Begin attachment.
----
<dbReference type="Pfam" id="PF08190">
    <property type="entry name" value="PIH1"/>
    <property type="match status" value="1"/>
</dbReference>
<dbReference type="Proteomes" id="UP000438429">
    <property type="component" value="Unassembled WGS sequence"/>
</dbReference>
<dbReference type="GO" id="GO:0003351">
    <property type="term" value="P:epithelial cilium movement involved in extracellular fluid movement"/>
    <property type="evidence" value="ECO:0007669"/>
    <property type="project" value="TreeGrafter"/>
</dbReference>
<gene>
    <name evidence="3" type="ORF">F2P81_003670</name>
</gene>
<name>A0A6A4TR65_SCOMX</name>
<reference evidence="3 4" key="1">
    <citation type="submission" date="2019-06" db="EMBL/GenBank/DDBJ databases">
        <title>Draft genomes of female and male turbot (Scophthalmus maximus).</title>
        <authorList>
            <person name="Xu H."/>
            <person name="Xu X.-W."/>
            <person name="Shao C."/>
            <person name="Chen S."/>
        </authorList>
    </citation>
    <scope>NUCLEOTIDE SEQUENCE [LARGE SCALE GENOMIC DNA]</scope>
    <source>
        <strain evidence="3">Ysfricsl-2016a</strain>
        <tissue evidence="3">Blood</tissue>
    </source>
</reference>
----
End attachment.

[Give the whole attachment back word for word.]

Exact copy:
<dbReference type="Pfam" id="PF08190">
    <property type="entry name" value="PIH1"/>
    <property type="match status" value="1"/>
</dbReference>
<dbReference type="Proteomes" id="UP000438429">
    <property type="component" value="Unassembled WGS sequence"/>
</dbReference>
<dbReference type="GO" id="GO:0003351">
    <property type="term" value="P:epithelial cilium movement involved in extracellular fluid movement"/>
    <property type="evidence" value="ECO:0007669"/>
    <property type="project" value="TreeGrafter"/>
</dbReference>
<gene>
    <name evidence="3" type="ORF">F2P81_003670</name>
</gene>
<name>A0A6A4TR65_SCOMX</name>
<reference evidence="3 4" key="1">
    <citation type="submission" date="2019-06" db="EMBL/GenBank/DDBJ databases">
        <title>Draft genomes of female and male turbot (Scophthalmus maximus).</title>
        <authorList>
            <person name="Xu H."/>
            <person name="Xu X.-W."/>
            <person name="Shao C."/>
            <person name="Chen S."/>
        </authorList>
    </citation>
    <scope>NUCLEOTIDE SEQUENCE [LARGE SCALE GENOMIC DNA]</scope>
    <source>
        <strain evidence="3">Ysfricsl-2016a</strain>
        <tissue evidence="3">Blood</tissue>
    </source>
</reference>